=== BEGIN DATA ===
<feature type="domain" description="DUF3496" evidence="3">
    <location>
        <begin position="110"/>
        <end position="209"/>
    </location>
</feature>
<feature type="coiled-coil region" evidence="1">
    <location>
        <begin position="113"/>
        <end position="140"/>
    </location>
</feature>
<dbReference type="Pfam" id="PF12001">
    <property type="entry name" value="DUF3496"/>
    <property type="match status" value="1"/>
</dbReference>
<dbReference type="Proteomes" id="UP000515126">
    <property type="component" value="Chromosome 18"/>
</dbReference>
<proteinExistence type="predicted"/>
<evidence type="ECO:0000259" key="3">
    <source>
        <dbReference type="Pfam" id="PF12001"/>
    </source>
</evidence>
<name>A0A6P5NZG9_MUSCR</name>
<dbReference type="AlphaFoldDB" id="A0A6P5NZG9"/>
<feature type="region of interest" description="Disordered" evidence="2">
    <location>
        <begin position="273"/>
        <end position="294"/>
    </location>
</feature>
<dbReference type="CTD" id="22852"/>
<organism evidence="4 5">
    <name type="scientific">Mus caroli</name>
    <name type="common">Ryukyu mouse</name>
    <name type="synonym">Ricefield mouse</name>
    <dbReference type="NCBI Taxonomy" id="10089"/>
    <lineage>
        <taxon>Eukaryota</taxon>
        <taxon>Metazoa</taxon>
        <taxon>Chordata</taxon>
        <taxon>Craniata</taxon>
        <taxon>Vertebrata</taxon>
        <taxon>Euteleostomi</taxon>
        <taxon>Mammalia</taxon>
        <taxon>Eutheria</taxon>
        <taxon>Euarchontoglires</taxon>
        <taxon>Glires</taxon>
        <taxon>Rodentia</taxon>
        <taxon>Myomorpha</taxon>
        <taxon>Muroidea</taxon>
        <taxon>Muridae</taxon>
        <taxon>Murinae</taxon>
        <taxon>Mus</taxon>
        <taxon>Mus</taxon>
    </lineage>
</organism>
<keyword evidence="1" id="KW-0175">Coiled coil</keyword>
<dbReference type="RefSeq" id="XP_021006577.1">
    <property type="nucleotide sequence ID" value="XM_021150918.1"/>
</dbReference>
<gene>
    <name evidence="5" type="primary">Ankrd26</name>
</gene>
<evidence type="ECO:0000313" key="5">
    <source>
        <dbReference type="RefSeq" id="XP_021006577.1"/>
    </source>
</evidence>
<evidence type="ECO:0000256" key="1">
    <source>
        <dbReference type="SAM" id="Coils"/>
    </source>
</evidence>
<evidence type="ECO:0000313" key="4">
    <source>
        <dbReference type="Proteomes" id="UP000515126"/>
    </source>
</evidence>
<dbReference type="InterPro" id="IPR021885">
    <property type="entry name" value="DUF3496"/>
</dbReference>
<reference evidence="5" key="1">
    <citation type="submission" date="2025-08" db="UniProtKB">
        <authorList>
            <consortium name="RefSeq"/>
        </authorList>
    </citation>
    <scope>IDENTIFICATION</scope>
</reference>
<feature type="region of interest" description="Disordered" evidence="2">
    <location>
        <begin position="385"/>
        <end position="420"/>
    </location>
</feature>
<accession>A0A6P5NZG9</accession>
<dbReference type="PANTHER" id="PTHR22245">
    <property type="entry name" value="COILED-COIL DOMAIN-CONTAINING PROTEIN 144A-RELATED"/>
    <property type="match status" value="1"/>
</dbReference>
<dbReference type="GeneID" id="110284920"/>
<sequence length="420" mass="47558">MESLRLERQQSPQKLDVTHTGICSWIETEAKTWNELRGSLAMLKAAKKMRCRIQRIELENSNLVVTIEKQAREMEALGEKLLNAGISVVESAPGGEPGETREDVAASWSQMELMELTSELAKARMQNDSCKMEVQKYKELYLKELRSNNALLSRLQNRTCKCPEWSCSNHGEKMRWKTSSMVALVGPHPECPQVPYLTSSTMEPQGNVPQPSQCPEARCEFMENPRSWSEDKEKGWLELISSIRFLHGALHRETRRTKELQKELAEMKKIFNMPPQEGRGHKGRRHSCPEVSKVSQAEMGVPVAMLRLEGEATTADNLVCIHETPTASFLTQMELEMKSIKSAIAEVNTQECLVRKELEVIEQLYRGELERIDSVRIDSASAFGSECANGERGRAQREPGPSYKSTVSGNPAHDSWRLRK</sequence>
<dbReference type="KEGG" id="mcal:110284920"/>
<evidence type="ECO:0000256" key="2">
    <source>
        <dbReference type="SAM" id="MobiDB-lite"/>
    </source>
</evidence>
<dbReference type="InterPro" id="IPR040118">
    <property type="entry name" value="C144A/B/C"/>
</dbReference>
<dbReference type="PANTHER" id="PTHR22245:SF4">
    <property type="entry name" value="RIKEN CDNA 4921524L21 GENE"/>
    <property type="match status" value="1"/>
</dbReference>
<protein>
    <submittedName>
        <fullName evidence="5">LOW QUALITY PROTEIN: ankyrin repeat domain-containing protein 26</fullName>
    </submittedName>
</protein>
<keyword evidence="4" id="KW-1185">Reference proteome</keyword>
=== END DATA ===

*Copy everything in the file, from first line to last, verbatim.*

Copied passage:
<feature type="domain" description="DUF3496" evidence="3">
    <location>
        <begin position="110"/>
        <end position="209"/>
    </location>
</feature>
<feature type="coiled-coil region" evidence="1">
    <location>
        <begin position="113"/>
        <end position="140"/>
    </location>
</feature>
<dbReference type="Pfam" id="PF12001">
    <property type="entry name" value="DUF3496"/>
    <property type="match status" value="1"/>
</dbReference>
<dbReference type="Proteomes" id="UP000515126">
    <property type="component" value="Chromosome 18"/>
</dbReference>
<proteinExistence type="predicted"/>
<evidence type="ECO:0000259" key="3">
    <source>
        <dbReference type="Pfam" id="PF12001"/>
    </source>
</evidence>
<name>A0A6P5NZG9_MUSCR</name>
<dbReference type="AlphaFoldDB" id="A0A6P5NZG9"/>
<feature type="region of interest" description="Disordered" evidence="2">
    <location>
        <begin position="273"/>
        <end position="294"/>
    </location>
</feature>
<dbReference type="CTD" id="22852"/>
<organism evidence="4 5">
    <name type="scientific">Mus caroli</name>
    <name type="common">Ryukyu mouse</name>
    <name type="synonym">Ricefield mouse</name>
    <dbReference type="NCBI Taxonomy" id="10089"/>
    <lineage>
        <taxon>Eukaryota</taxon>
        <taxon>Metazoa</taxon>
        <taxon>Chordata</taxon>
        <taxon>Craniata</taxon>
        <taxon>Vertebrata</taxon>
        <taxon>Euteleostomi</taxon>
        <taxon>Mammalia</taxon>
        <taxon>Eutheria</taxon>
        <taxon>Euarchontoglires</taxon>
        <taxon>Glires</taxon>
        <taxon>Rodentia</taxon>
        <taxon>Myomorpha</taxon>
        <taxon>Muroidea</taxon>
        <taxon>Muridae</taxon>
        <taxon>Murinae</taxon>
        <taxon>Mus</taxon>
        <taxon>Mus</taxon>
    </lineage>
</organism>
<keyword evidence="1" id="KW-0175">Coiled coil</keyword>
<dbReference type="RefSeq" id="XP_021006577.1">
    <property type="nucleotide sequence ID" value="XM_021150918.1"/>
</dbReference>
<gene>
    <name evidence="5" type="primary">Ankrd26</name>
</gene>
<evidence type="ECO:0000313" key="5">
    <source>
        <dbReference type="RefSeq" id="XP_021006577.1"/>
    </source>
</evidence>
<evidence type="ECO:0000256" key="1">
    <source>
        <dbReference type="SAM" id="Coils"/>
    </source>
</evidence>
<evidence type="ECO:0000313" key="4">
    <source>
        <dbReference type="Proteomes" id="UP000515126"/>
    </source>
</evidence>
<dbReference type="InterPro" id="IPR021885">
    <property type="entry name" value="DUF3496"/>
</dbReference>
<reference evidence="5" key="1">
    <citation type="submission" date="2025-08" db="UniProtKB">
        <authorList>
            <consortium name="RefSeq"/>
        </authorList>
    </citation>
    <scope>IDENTIFICATION</scope>
</reference>
<feature type="region of interest" description="Disordered" evidence="2">
    <location>
        <begin position="385"/>
        <end position="420"/>
    </location>
</feature>
<accession>A0A6P5NZG9</accession>
<dbReference type="PANTHER" id="PTHR22245">
    <property type="entry name" value="COILED-COIL DOMAIN-CONTAINING PROTEIN 144A-RELATED"/>
    <property type="match status" value="1"/>
</dbReference>
<dbReference type="GeneID" id="110284920"/>
<sequence length="420" mass="47558">MESLRLERQQSPQKLDVTHTGICSWIETEAKTWNELRGSLAMLKAAKKMRCRIQRIELENSNLVVTIEKQAREMEALGEKLLNAGISVVESAPGGEPGETREDVAASWSQMELMELTSELAKARMQNDSCKMEVQKYKELYLKELRSNNALLSRLQNRTCKCPEWSCSNHGEKMRWKTSSMVALVGPHPECPQVPYLTSSTMEPQGNVPQPSQCPEARCEFMENPRSWSEDKEKGWLELISSIRFLHGALHRETRRTKELQKELAEMKKIFNMPPQEGRGHKGRRHSCPEVSKVSQAEMGVPVAMLRLEGEATTADNLVCIHETPTASFLTQMELEMKSIKSAIAEVNTQECLVRKELEVIEQLYRGELERIDSVRIDSASAFGSECANGERGRAQREPGPSYKSTVSGNPAHDSWRLRK</sequence>
<dbReference type="KEGG" id="mcal:110284920"/>
<evidence type="ECO:0000256" key="2">
    <source>
        <dbReference type="SAM" id="MobiDB-lite"/>
    </source>
</evidence>
<dbReference type="InterPro" id="IPR040118">
    <property type="entry name" value="C144A/B/C"/>
</dbReference>
<dbReference type="PANTHER" id="PTHR22245:SF4">
    <property type="entry name" value="RIKEN CDNA 4921524L21 GENE"/>
    <property type="match status" value="1"/>
</dbReference>
<protein>
    <submittedName>
        <fullName evidence="5">LOW QUALITY PROTEIN: ankyrin repeat domain-containing protein 26</fullName>
    </submittedName>
</protein>
<keyword evidence="4" id="KW-1185">Reference proteome</keyword>